Heart valve defects are a big problem today for some. If the heart’s valves don’t function properly, blood won’t flow correctly, and the heart’s rhythm may be disturbed as a result. As such, children with heart defects require multiple surgeries in their lifetime to ensure that the heart valves operate correctly and that they don’t "grow out" of the initial valves that were placed. Overall, current medicinal practices with regards to this field are still operating the way they were 10 years ago – but not any longer.
Stem cells are the key to most of the futuristic medicinal practices that doctors are currently dreaming up. Incidentally, stem cells are proving ever easier to work with – as long as enough of them are produced. Logic dictates that as long as the stem cells are collected from the same person that they’ll be re-used on, there should be no compatibility issues. That means that a healthy adult could have stem cells harvested from his own body to create a new liver, or in this case a new heart valve.
Science is still having a bit of a tough time determining exactly how to turn on the stem cells so that they differentiate into the appropriate structure – it seems now, however, that perhaps all that was missing was a "scaffolding" of sorts. German researchers were able to create a structure that very much resembled a heart valve. What it all comes down to is the fact that when you just put stem cells where you want them to differentiate, they typically don’t have a directive guiding them in that direction. However, once placed inside a scaffolding, it’s like opening the correct page in the instructions – the cells start differentiating to create that structure.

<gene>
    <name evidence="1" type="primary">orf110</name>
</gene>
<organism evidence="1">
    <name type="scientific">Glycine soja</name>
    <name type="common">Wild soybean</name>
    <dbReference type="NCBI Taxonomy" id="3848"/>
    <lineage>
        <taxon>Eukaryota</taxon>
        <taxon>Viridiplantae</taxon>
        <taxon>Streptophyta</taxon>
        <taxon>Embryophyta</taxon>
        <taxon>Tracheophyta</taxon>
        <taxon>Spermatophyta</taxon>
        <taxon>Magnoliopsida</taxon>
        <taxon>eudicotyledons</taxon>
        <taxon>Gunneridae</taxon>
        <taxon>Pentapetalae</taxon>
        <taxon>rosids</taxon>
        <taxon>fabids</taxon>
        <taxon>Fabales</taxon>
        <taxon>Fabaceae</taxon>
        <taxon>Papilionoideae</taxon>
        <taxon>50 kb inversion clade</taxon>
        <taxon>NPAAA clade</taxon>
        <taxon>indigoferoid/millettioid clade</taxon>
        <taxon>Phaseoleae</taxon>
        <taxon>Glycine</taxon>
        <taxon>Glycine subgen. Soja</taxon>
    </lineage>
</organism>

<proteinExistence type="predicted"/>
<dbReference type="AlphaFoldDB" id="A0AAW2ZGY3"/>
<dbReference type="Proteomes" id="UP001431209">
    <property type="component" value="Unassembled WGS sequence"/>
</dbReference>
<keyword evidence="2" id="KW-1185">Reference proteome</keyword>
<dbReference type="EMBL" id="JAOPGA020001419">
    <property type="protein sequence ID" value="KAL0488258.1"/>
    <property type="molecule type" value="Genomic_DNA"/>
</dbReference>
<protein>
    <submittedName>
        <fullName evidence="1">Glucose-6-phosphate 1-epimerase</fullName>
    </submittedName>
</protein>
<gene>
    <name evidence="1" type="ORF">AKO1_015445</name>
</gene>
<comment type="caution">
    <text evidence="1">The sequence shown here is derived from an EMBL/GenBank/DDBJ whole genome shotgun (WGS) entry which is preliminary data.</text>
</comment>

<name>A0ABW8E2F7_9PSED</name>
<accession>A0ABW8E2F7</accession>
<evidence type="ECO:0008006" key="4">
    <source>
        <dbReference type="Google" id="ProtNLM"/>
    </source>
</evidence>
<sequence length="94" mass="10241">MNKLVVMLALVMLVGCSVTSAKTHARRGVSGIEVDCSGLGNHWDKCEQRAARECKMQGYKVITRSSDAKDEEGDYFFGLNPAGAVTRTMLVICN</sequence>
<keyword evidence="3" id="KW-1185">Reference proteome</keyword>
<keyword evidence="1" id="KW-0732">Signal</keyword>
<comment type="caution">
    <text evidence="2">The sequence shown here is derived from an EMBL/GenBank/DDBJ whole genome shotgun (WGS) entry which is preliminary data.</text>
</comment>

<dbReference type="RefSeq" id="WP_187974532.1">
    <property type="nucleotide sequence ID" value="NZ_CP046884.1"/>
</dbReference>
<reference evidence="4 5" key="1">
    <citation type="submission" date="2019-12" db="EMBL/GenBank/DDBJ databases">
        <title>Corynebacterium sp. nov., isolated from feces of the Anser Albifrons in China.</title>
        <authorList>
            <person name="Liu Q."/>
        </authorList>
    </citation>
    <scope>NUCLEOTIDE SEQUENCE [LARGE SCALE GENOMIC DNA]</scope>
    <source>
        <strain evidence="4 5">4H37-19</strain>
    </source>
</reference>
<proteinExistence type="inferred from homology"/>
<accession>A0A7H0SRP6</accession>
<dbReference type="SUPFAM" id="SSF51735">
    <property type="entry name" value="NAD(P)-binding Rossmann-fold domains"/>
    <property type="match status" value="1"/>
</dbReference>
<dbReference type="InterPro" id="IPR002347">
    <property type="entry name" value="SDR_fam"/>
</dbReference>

Such advances in the making of heart valves could cure a lot of problems in child heart valve transplants. By having a valve that is made from these stem cells, you are insuring that the valve will "grow up" along with the rest of the child, meaning that multiple surgeries will be a thing of the past.
The problem with all this magic is that it still is a long way from actual clinical practice – so far, it’s yet to be determiend whether or not the cells will differentiate and grow appropriately in the proper way and take the proper shape. Early trials are showing tremendous promise, but there’s no guarantee of what will happen in practice. The child could reject the valve (fairly uncommon, but still possible), or they could have wear and tear that’s very great, as currently, plastic and metal heart valves need to be replaced every so often.
The dawn of a new age in heart valve transplants could be just around the corner, but for now, we’ll just have to wait and see where this German research team will be able to take this new research.
Heart Valves Fashioned From Stem Cells in Umbilical Cord Blood
28 November 2008